Clean energy solutions provider Erda Energy has launched a new service for tracking the carbon content of various heating technologies in the UK.

Besides providing weekly-updated analysis, the new service offers regular insight into the carbon content of the main current and future source of space heating using its own and third-party data.

Oxford University Department of Computer Science professor Alex Rogers said: “The calculation of carbon intensity is critical to the debate when it comes to making choices about our future energy mix.

"The calculation of carbon intensity is critical to the debate when it comes to making choices about our future energy mix."

“In power, those calculations are well established, are developing, and are helping to drive carbon reduction.  It’s great to see the emergence of these calculations in the heat sector – a sector which desperately needs decarbonisation and clarity on which technologies achieve that.”

According to Erda Energy, calculating the carbon content for heat is more complicated when compared with power generation, as there is no ‘National Grid for Gas’ and neither total demand nor supply can be accurately measured.

In order to address these challenges, the company makes use of live data from its own system, Elexon, and research by the Carbon Trust and Northern Gas Networks.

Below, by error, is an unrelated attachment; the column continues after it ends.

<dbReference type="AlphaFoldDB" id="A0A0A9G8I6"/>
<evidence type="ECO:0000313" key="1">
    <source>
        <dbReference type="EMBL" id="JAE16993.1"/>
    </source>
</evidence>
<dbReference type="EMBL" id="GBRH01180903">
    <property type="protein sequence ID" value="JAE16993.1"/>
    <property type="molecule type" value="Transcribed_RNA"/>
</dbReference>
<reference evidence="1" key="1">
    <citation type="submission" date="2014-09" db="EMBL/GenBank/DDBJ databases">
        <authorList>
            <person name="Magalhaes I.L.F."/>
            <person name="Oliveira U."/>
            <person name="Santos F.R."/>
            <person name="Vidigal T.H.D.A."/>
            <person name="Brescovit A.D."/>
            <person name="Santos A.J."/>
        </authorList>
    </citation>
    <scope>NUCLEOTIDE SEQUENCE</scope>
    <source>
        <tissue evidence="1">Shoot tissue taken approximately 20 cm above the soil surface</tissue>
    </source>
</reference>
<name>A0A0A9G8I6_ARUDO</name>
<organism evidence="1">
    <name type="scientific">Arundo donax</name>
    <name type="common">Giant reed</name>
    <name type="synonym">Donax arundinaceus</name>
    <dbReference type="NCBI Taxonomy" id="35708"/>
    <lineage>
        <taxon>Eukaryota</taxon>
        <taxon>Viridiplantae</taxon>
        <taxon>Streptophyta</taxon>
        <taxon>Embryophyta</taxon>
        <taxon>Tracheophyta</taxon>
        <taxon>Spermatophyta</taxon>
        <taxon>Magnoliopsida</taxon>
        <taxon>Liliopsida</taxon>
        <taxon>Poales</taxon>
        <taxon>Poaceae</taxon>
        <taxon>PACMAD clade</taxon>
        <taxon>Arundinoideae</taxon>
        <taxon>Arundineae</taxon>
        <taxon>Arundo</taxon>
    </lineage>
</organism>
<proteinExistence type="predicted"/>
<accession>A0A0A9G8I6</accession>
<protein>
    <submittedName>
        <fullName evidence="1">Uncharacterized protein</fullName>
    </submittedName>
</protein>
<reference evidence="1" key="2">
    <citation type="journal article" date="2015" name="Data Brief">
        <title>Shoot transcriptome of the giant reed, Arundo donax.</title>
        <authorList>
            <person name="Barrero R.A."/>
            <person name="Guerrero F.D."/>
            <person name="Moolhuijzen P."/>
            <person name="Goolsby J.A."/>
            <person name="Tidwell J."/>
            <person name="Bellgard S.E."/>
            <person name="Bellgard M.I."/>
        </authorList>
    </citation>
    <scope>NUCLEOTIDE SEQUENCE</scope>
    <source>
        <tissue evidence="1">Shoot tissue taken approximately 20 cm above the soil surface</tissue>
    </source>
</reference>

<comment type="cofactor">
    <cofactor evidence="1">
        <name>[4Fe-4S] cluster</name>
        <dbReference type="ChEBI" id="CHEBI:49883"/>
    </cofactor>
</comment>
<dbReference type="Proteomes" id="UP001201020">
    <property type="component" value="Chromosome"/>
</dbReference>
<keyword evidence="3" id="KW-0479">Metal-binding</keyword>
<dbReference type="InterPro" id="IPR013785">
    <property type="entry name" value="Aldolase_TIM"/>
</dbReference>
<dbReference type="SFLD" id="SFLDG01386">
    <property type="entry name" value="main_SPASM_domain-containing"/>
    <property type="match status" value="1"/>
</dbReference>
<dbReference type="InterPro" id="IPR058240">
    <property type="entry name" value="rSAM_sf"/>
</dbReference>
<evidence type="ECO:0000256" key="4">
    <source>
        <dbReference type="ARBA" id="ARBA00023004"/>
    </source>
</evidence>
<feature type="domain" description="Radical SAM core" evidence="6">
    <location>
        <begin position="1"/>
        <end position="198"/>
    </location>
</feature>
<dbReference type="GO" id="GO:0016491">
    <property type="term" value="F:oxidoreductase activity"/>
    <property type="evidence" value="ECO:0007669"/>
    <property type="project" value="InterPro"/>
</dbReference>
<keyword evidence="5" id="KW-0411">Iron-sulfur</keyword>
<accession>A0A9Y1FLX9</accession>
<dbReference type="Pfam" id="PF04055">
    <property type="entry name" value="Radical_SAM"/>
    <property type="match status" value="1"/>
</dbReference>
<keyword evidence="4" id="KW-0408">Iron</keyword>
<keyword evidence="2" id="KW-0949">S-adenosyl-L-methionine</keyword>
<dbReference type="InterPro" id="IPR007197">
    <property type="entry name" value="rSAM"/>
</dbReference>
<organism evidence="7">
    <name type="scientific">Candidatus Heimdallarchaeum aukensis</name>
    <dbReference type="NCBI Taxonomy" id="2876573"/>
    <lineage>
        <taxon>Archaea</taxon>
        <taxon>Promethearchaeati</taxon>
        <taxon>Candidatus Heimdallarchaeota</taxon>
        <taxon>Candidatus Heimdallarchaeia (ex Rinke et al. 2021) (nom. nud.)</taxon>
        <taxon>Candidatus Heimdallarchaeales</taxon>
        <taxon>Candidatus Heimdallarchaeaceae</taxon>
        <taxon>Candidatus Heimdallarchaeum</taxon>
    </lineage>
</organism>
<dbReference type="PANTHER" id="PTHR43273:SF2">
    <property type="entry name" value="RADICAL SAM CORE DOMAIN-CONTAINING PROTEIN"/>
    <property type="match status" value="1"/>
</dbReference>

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Coaxial inclined borehole technology is used to connect the energies created in heating and cooling processes in the earth and in turn feeding the information back into a building in real time, or storing them for later use.

The resulting closed loop system provides heating, cooling and storage of energy in a better way.

Erda Energy managing director Kevin Stickney said: “The current low/no-carbon heating debate centres on the hydrogen versus electrification question. It’s an important debate but so far the one that has precious little hard data behind it.

“It’s not easy to do, but this new service is our contribution to a transparent conversation. The simple fact of the matter is, we have existing electric technologies today that offer a credible path to zero-carbon and we can’t afford to wait.”